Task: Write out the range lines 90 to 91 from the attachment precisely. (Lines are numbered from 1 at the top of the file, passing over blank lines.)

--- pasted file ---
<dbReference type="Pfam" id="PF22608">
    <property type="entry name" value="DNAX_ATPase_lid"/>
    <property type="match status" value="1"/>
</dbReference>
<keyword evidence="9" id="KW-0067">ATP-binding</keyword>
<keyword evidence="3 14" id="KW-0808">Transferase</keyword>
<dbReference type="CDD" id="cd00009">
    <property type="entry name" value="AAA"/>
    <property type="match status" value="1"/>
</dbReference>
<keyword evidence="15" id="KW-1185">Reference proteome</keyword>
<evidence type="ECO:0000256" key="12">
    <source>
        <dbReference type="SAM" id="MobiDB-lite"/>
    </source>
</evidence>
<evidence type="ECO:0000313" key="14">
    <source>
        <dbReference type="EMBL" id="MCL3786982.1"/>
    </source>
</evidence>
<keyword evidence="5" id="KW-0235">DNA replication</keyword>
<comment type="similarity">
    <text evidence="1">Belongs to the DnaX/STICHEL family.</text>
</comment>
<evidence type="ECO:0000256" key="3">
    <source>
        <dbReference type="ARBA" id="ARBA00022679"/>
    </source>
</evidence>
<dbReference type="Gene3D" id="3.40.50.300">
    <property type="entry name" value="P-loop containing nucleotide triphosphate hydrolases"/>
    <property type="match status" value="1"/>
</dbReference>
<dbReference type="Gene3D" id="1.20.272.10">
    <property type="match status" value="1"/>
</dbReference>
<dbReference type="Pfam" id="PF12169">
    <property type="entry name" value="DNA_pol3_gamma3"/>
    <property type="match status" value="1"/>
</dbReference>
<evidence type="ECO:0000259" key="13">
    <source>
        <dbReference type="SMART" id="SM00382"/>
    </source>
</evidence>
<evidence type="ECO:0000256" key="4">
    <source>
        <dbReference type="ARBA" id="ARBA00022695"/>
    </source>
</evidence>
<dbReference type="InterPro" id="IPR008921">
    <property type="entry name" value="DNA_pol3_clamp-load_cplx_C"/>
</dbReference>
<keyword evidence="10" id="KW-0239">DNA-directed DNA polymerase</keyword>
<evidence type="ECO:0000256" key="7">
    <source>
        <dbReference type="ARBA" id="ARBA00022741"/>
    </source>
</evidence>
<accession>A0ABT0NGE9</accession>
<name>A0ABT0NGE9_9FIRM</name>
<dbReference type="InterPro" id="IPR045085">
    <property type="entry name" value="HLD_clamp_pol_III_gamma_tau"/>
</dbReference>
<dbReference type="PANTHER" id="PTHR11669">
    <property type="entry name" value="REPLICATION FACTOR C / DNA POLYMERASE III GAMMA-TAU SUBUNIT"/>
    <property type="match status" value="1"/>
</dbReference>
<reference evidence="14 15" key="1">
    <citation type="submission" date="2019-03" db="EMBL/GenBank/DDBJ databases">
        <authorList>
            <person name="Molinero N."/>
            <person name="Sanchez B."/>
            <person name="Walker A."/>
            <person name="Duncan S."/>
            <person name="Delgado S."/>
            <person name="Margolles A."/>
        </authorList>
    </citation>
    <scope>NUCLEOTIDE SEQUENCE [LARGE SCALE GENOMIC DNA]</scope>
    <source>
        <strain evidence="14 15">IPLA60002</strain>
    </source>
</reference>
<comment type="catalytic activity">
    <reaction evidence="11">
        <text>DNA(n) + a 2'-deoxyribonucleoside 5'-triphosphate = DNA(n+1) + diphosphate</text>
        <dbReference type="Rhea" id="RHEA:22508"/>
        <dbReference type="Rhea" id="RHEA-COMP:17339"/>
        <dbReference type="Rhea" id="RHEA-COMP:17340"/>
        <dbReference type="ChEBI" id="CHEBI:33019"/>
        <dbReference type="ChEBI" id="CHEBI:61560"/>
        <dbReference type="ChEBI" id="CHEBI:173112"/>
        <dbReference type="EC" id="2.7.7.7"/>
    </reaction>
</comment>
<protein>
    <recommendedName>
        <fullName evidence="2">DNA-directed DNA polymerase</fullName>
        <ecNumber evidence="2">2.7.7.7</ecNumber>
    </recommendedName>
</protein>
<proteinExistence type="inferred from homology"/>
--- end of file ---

        <dbReference type="Rhea" id="RHEA-COMP:17339"/>
        <dbReference type="Rhea" id="RHEA-COMP:17340"/>